About Jill M. Williams
Dr. Jill M. Williams is the Director of the Women in Science and Engineering Program and an Assistant Research Social Scientist with the Southwest Institute for Research on Women. A feminist political geographer, Jill’s research broadly examines the way in which state actors and agencies negotiate shifting national and transnational responsibilities, the spatial frameworks produced and contested in this process, and the implications these efforts have for differently situated populations. Since 2007, she has explored these issues through the lens of contemporary border and immigration enforcement policies, primarily along the US-Mexico border. Her dissertation research examined the humanitarianization of contemporary border enforcement policies, illustrating how efforts to provide, oversee, and regulate the corporeal care of migrants increasingly functions as a technology of border enforcement through which distinctly gendered, aged, and racialized ideologies of victimhood, threat, and protection are reproduced. Her current research project turns attention to the political and affective economies shaping contemporary struggles over immigrant family detention in the US southwest and aims to unpack the way in which gendered, aged, and racialized discourses of appropriate compassion intersection with economic calculations of profit maximization and capacity to influence detention practices and their impact on unauthorized migrant families and their social and familial networks.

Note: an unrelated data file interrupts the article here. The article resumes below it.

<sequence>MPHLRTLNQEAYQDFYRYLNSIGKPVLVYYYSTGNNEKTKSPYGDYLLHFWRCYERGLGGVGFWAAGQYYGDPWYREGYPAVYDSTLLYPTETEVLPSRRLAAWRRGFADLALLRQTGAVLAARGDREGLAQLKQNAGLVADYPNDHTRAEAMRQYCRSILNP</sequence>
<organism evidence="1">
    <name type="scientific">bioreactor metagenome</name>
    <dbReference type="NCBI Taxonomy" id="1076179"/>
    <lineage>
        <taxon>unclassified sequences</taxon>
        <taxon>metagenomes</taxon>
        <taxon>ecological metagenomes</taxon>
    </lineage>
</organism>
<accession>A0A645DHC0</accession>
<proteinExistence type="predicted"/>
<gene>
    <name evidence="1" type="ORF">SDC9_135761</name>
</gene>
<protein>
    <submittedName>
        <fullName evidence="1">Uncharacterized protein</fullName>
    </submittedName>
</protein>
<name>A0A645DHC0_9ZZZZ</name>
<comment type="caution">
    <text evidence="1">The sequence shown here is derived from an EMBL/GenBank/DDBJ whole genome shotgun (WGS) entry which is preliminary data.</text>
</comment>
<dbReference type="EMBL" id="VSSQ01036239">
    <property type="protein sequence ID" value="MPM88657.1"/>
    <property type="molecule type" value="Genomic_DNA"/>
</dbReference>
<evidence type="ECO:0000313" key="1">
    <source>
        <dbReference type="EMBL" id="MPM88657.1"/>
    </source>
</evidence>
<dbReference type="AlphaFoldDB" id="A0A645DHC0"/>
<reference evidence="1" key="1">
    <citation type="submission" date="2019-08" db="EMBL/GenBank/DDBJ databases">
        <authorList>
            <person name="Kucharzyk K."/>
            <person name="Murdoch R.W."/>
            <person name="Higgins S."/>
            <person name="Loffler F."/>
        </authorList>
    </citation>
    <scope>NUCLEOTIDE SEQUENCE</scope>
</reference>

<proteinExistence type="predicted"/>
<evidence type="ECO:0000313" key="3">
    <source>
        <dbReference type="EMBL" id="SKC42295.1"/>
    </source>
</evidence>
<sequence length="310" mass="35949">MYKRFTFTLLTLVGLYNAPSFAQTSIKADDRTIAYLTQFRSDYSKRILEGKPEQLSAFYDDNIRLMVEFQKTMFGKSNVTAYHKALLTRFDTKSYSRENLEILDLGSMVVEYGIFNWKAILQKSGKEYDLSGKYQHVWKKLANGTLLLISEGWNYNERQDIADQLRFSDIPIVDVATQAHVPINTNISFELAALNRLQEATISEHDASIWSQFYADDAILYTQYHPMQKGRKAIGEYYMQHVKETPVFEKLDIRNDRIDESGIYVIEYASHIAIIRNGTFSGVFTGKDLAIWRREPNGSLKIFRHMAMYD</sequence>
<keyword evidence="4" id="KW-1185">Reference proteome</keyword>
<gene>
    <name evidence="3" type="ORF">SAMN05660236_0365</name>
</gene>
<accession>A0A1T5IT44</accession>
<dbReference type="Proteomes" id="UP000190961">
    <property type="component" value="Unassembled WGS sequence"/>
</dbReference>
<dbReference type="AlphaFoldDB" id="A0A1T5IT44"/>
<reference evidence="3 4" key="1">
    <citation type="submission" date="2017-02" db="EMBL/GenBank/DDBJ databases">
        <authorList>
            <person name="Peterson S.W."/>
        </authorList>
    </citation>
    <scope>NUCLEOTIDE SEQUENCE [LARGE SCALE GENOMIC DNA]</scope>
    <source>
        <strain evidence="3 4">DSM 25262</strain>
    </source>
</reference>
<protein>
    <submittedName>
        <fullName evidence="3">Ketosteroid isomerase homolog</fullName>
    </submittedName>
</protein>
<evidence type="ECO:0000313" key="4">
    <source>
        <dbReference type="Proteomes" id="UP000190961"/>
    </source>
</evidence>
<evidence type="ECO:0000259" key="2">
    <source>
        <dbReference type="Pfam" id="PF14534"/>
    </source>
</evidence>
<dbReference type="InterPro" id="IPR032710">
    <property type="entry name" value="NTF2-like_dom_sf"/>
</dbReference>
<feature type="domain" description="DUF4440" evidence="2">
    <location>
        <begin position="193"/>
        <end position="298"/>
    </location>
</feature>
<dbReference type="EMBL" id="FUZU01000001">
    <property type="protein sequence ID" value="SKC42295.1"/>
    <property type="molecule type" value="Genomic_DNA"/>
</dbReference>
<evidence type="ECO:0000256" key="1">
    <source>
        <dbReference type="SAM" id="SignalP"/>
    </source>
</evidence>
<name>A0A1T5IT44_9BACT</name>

As the Director of the Women in Science and Engineering Program, Jill works to increase outreach and student engagement opportunities that foster interest and diversity in the fields of natural and social science, technology, engineering, math, and medicine. To find out more about WISE programs and opportunities, visit our website at wise.arizona.edu
Assistant Research Social Scientist, Southwest Institute for Research on Women
Affiliate Faculty, School of Geography & Development and Department of Women’s and Gender Studies
Ph.D., Geography, Clark University, 2013
M.A., Women’s Studies, University of Cincinnati, 2008